Blue Oak Habitat
Blue oaks are common in the foothills of Sequoia National Park, which experience a drier and warmer climate than the higher elevation habitats where sequoia trees are found. The foothills are composed of chaparral and woodland plant communities that are able to tolerate the Mediterranean climate: dry, hot summers and cool, wet winters.
Why monitor blue oaks?
The heat-tolerant blue oaks respond to climate. Typically, blue oaks shed their leaves each year, but in wet years their leaves can stay green all year. In very dry years, blue oaks can forego acorn production to reduce their need for water. Blue oaks are an ideal species to monitor for phenology because their life cycle stages are sensitive to changes in weather and climate, and their phenophases are easy to recognize.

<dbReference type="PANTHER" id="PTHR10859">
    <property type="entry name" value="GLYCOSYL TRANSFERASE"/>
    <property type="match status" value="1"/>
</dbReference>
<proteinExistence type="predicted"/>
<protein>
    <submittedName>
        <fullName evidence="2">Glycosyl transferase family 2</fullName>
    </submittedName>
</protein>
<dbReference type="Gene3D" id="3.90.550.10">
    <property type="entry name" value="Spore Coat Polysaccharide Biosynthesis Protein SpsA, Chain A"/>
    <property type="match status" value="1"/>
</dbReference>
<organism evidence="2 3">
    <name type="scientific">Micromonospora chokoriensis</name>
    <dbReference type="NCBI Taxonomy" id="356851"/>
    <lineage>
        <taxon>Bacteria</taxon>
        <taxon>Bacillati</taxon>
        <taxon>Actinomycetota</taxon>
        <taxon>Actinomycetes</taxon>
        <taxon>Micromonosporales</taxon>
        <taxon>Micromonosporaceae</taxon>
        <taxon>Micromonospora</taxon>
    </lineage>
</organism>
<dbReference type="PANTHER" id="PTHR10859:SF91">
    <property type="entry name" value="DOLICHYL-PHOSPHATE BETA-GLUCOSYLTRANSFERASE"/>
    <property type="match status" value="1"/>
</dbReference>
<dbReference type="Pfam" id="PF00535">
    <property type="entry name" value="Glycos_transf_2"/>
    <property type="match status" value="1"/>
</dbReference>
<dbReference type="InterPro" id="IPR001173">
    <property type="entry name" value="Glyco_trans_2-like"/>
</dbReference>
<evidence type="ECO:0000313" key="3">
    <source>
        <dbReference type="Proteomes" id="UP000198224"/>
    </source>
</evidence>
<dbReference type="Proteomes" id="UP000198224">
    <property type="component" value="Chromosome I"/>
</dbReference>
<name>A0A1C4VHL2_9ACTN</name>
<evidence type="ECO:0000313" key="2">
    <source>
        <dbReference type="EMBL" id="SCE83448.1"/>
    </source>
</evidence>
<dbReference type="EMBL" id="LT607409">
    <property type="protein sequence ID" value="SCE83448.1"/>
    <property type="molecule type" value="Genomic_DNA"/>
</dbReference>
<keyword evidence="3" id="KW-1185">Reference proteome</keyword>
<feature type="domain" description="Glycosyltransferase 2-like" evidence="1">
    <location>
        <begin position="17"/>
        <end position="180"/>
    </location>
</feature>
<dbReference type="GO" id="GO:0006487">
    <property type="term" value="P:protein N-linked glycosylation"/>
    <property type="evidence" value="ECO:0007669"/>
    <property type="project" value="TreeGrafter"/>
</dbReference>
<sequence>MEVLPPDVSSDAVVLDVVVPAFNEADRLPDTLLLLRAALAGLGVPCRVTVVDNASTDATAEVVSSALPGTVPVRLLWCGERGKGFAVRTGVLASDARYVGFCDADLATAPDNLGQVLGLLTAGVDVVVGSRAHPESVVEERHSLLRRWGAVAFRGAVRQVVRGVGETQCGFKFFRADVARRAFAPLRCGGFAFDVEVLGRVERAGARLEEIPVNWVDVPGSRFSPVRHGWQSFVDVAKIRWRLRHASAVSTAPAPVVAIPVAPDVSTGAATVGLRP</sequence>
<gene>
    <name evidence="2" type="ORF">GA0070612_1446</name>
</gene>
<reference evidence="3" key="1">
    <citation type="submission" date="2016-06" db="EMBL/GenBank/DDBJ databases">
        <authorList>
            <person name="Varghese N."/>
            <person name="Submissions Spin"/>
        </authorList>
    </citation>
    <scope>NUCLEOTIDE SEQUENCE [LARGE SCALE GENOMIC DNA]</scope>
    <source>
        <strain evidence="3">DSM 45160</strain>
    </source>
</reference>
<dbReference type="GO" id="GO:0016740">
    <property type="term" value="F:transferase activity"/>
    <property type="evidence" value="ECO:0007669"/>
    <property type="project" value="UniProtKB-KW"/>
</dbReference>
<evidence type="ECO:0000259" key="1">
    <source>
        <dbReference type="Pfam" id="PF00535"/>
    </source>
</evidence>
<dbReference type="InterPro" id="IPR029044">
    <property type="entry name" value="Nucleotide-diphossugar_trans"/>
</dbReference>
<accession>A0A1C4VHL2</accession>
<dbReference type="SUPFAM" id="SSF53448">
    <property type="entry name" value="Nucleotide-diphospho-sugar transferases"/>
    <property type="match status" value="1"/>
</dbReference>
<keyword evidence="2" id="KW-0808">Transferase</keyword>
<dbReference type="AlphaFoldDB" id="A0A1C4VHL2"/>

A host of species rely upon blue oak acorns as an important source of food. Birds, squirrels, insects, deer and even bears eat acorns when they are available. Acorn woodpeckers stockpile acorns for the winter months by storing them in dead trees and branches called granaries. Therefore, variation in acorn production due to changes in climate may have a serious impact on the park’s entire food web.